How can I prevent family members being able to view my diary whilst they use my computers?
Like many of you guys know, it's unfeasable to never let someone you know jump onto your computer or use your phone for a minute...
But I use Joplin for my diary and I don't want anyone else, including my partner to be able to open it and read it. I'm sure at least some of the developers at Joplin have families who share their devices at some point.. So how do they keep a basic lock on say Windows 10 to have some privacy?
I'm not talking about folk getting in and installing keyloggers here where they could see the pass. I am not up against those kinds of adversaries, more like 'what's that blue icon called Joplin... I'll click on that and see what it is' kind of person.
I have trawled through the settings and I cannot find it. For such an app, I will admit I'm a little bit confused because it seems such a no-brainer (a lot of people share devices!).
You asked a question about password locking Joplin. I linked you to a section of the FAQ called "Could there be a password to restrict access to Joplin?" which has a link to the open github issue about it where there is even more info.
Basically no. You would need to use things built into your OS, or other solutions like app locking software, parental controls etc.
Then there is physically isolating the app, like using JoplinPortable on a USB stick that only you have access to.
There isn't really much to add to a conversation that hasn't already been asked a large number of times in other posts, the same arguments come up but the answer is still the same. There is no way of doing it in the app but PRs will be accepted for anyone who wants to implement a solution. To date nobody has.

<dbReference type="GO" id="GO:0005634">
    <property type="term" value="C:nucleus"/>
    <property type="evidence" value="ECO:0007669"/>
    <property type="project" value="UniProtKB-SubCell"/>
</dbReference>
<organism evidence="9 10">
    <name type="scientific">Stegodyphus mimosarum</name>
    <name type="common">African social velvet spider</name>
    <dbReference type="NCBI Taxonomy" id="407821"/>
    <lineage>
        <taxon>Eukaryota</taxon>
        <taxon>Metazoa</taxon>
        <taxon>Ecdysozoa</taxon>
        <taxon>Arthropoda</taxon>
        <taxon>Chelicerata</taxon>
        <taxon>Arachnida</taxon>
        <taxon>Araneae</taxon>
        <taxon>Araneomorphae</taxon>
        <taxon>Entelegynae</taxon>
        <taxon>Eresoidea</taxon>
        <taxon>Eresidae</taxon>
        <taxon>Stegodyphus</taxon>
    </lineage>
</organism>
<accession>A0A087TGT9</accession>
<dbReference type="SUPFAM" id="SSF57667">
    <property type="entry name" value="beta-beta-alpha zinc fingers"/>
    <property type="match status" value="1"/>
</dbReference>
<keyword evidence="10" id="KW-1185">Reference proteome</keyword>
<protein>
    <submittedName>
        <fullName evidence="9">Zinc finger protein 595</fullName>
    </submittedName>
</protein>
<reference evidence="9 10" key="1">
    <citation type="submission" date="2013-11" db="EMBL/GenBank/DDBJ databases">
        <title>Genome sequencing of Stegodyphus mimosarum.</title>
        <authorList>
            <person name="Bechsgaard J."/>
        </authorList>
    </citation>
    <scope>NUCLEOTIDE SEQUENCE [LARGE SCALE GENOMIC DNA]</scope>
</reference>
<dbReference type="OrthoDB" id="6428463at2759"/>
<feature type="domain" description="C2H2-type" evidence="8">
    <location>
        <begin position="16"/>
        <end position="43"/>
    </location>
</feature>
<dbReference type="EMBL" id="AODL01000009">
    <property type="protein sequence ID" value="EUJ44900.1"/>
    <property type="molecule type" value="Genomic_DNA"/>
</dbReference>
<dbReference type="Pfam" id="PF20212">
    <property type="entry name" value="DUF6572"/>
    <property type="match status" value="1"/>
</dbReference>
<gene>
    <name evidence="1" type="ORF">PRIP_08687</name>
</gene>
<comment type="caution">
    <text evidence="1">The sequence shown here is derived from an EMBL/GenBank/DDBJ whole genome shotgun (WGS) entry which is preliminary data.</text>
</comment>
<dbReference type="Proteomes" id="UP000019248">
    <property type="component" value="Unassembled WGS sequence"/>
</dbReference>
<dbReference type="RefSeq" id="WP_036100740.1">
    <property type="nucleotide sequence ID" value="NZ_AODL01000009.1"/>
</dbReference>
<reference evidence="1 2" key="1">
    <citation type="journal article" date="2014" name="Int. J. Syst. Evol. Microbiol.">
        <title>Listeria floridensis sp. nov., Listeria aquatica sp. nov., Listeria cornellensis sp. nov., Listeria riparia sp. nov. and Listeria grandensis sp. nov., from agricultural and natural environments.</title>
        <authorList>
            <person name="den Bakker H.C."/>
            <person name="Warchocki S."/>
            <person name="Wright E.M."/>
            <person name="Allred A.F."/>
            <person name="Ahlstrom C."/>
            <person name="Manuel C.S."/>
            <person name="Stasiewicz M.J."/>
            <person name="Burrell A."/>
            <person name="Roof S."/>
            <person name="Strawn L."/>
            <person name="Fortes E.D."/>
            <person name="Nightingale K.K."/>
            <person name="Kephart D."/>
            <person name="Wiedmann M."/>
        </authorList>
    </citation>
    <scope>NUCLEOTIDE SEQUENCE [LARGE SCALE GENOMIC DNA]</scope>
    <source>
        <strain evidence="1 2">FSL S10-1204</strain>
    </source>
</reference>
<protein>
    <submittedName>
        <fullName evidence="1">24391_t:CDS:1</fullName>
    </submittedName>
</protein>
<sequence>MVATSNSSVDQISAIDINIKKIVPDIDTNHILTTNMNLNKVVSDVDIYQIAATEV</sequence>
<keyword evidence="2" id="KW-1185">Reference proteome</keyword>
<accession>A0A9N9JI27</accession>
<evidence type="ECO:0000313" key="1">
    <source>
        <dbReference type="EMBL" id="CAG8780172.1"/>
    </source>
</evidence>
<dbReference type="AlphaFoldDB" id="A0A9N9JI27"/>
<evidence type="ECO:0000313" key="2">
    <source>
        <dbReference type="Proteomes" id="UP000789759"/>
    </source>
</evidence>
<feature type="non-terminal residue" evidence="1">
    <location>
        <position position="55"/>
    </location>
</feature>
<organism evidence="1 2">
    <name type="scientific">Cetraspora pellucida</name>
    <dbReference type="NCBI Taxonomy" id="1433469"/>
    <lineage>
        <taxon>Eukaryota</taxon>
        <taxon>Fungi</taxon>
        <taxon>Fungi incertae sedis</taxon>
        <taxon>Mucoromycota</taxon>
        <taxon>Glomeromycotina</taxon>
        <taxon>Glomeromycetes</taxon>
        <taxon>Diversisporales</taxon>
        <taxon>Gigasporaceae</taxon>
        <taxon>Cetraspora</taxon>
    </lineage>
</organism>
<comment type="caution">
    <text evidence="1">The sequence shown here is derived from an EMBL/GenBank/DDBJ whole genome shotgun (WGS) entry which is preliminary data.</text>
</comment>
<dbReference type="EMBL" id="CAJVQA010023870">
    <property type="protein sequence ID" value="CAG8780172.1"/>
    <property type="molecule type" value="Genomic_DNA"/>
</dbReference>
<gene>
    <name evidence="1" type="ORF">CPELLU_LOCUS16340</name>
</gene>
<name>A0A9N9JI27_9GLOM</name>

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There have been around 500 contributors to the project but maybe there isn't that much of an overlap between people who can code and people who have a "family" PC or a less stringent attitude towards app security - or even knowledge of how to use certain tools already available on their OS.
If you have a look at those topics you can see the arguments for it either way. Essentially somebody would have to code this and the main contributors to the project don't see it as a priority over other things yet will accept a decent enough PR and solution from somebody who wants to solve it.
There are a ton of solutions you could use but they depend on your exact use case: If it is just idle curiosity then you could have a simple batch or shell script that in turn only launches the app if you give it the right password. You could use OS features baked into certain OSs. You could use third party apps like Download DeskLock 1.0 (I have no idea if this app is trustworthy, I just found it from a 30s google search). You can use Joplin portable to put the entire thing on a removable drive. You could just hide the desktop shortcut.
And what people want isn't the same either. Some just want a password to restrict access to people using the device. Some want to encrypt all the info stored in the database to prevent people seeing info if they gain access to the files. In those cases you have three groups already and may feel strongly about the implementation.
I think that is grossly unfair, if you want to use unsafe practices on your computers then you do you but don't blame the project because it doesn't suit your exact needs. You seem unwilling to even consider any alternatives provided of which there are many.
What you see as important and critical others see as either pointless or unnecessary. There is no correct answer either way but you can't expect people to spend time on a feature they don't think is worth implementing.
When it comes to Windows, you really should just create separate accounts for each user. Regardless of the privacy aspect, it's just one of the best practices to keep the system clean, as multiple people having access to the same desktop, sharing program settings, installing possibly overlapping applications, etc. is never a good idea, and especially with Windows, it can easily break the OS too.
With separate accounts, you can even keep all of them logged in at the same time, so that switching between different accounts is instantaneous. Files located inside each user profile aren't accessible to other users as well, so you also have (very basic but probably enough based on your description) privacy protection this way without setting up encryption, etc.
You can try Veracrypt, which is considered as the successor of Truecrypt, with Joplin portable. IMO, the password protection is a good feature, but it is not so urgent and it might take a lot of work to make the proctection safe enough. So I think you should let the pros to do the really challenging work, like Veracrypt.